I added some new IP addresses and domains to a VPS (Centos) managed with Vesta Control Panel. Everything seemed to work, but then, a few hours later, I noticed some emails (SMTP) from a previous, unchanged domain on the same VPS were bouncing to some addresses but not others.

Investigating, I looked in the DNS records for the older (in theory unchanged) domain and saw some unfamiliar entries. I certainly didn't add these myself.

I can't find anything helpful on "mail._domainkey" online (and most of the few, uninformative, hits I did find were in Russian). I'm wondering if these could be the by-product of some Vesta feature I was unaware of, or (hopefully not) some symptom of an attempted attack:

mail._domainkey    TXT    "k=rsa; p=MIGfMA0GCShPSdoV5Ynvcb+OAEXNkYfu3A739VBNKPNGiEjKyqGSIb3DQEBAQD3AcJa3UEHUAA4GNADCBiQKBgbKJB38x9E8ORC6I3CXbqt5P0wmX4d216O6faEG96uWO0NpoOO4A2qLNBqf6lqCgQDEkCtpZfRLhSL36BAAZSOeuCtXr30PlIDXwzhdZJ3wVFObgFF568lTYfgyiwIDAQAB"

@                  TXT    "v=spf1 a mx ip4: ?all"

_domainkey         TXT    "t=y; o=~;"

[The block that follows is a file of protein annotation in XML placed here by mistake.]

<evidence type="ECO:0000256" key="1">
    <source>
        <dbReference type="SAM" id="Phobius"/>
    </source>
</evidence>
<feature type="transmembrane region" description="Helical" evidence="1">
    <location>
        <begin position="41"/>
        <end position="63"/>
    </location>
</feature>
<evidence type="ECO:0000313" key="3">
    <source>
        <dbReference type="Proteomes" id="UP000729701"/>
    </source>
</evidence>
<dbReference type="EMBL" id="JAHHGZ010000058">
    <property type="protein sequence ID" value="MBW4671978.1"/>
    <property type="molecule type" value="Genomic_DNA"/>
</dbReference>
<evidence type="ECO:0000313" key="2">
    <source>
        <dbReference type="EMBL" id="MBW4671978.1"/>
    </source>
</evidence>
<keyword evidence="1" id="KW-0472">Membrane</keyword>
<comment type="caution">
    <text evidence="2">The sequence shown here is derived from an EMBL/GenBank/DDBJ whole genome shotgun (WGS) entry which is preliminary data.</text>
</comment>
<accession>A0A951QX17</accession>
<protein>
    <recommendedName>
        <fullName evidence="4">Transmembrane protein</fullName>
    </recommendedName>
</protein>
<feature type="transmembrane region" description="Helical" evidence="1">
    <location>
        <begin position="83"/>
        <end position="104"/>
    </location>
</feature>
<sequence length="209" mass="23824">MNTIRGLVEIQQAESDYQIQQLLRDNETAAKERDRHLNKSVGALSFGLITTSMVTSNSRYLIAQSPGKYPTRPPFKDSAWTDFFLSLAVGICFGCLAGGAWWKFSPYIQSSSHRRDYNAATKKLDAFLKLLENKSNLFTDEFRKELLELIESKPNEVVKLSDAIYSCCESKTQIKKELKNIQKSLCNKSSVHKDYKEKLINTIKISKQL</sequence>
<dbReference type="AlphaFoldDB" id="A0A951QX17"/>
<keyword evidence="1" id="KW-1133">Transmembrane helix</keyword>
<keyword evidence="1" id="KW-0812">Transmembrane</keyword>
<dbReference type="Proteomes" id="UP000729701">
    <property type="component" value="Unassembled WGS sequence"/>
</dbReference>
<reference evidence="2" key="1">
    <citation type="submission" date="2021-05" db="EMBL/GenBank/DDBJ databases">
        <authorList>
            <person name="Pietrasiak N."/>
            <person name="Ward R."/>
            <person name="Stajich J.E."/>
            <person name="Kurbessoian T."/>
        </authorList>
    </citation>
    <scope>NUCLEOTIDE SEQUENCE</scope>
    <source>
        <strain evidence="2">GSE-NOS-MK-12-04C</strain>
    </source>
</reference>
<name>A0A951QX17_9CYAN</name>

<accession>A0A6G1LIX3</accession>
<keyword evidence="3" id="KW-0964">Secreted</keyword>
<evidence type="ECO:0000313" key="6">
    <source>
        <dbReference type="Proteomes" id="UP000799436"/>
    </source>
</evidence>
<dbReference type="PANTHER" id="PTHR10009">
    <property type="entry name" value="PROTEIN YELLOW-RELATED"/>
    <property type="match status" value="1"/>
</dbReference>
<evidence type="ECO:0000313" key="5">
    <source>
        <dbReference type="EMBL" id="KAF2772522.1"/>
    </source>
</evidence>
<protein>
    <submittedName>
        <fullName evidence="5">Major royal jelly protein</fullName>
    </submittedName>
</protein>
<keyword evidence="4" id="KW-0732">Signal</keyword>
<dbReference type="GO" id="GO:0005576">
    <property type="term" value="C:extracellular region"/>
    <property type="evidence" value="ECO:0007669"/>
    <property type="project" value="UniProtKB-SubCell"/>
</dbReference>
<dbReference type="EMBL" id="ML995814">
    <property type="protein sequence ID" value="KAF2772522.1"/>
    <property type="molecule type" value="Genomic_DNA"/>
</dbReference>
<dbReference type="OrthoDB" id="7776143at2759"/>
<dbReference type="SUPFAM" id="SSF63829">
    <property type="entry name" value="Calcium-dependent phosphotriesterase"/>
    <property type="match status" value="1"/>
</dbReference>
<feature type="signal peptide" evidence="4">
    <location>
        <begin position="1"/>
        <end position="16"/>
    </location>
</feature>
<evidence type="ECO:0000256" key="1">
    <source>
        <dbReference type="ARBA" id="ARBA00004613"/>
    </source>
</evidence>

I mixed up the long string of characters in case it was a password hash or similar and I anonymised the IP address but otherwise these are unchanged.

What is mail._domainkey? What could these DNS entries mean?

Possibly relevant context: the domain these rules apply to is also used for private nameservers used by my new domains. https://mxtoolbox.com reports "SMTP Reverse DNS Mismatch" on the domain, which I was working to fix when I found these strange entries, but no other warnings or errors beyond slow SMTP connection times.

  • The <selector>._domainkey DNS entry is (as you point mention in your answer below) the DNS component of the DKIM message integrity system (verifies the message hasn't be tampered with in transit by signing it with a private key, which anyone can verify by looking up that public key in the DNS). What is concerning is that you were seeing non-delivered messages. A new DKIM entry by itself shouldn't cause a message to bounce. (If you previously had DKIM and changed the values, maybe). Does the SPF record IP match your server? Do you also have a _dmarc record? – Ruscal Feb 6 '19 at 16:36

I found another question containing some similar content, which was enough to work out that mail._domainkey defines a DKIM key ("DomainKeys Identified Mail").

mail here is simply the selector for the appropriate subdomain, and could be anything.

It's a perfectly normal security system to check against spoofed or modified mail.

Specs are here. In particular:

  • The p= string is the public string, hashed then Base64 encoded.
  • The k= is the key type, and rsa is the default.

I think an update to my control panel software automatically added DKIM to my emails, which would explain why I was surprised to see them.

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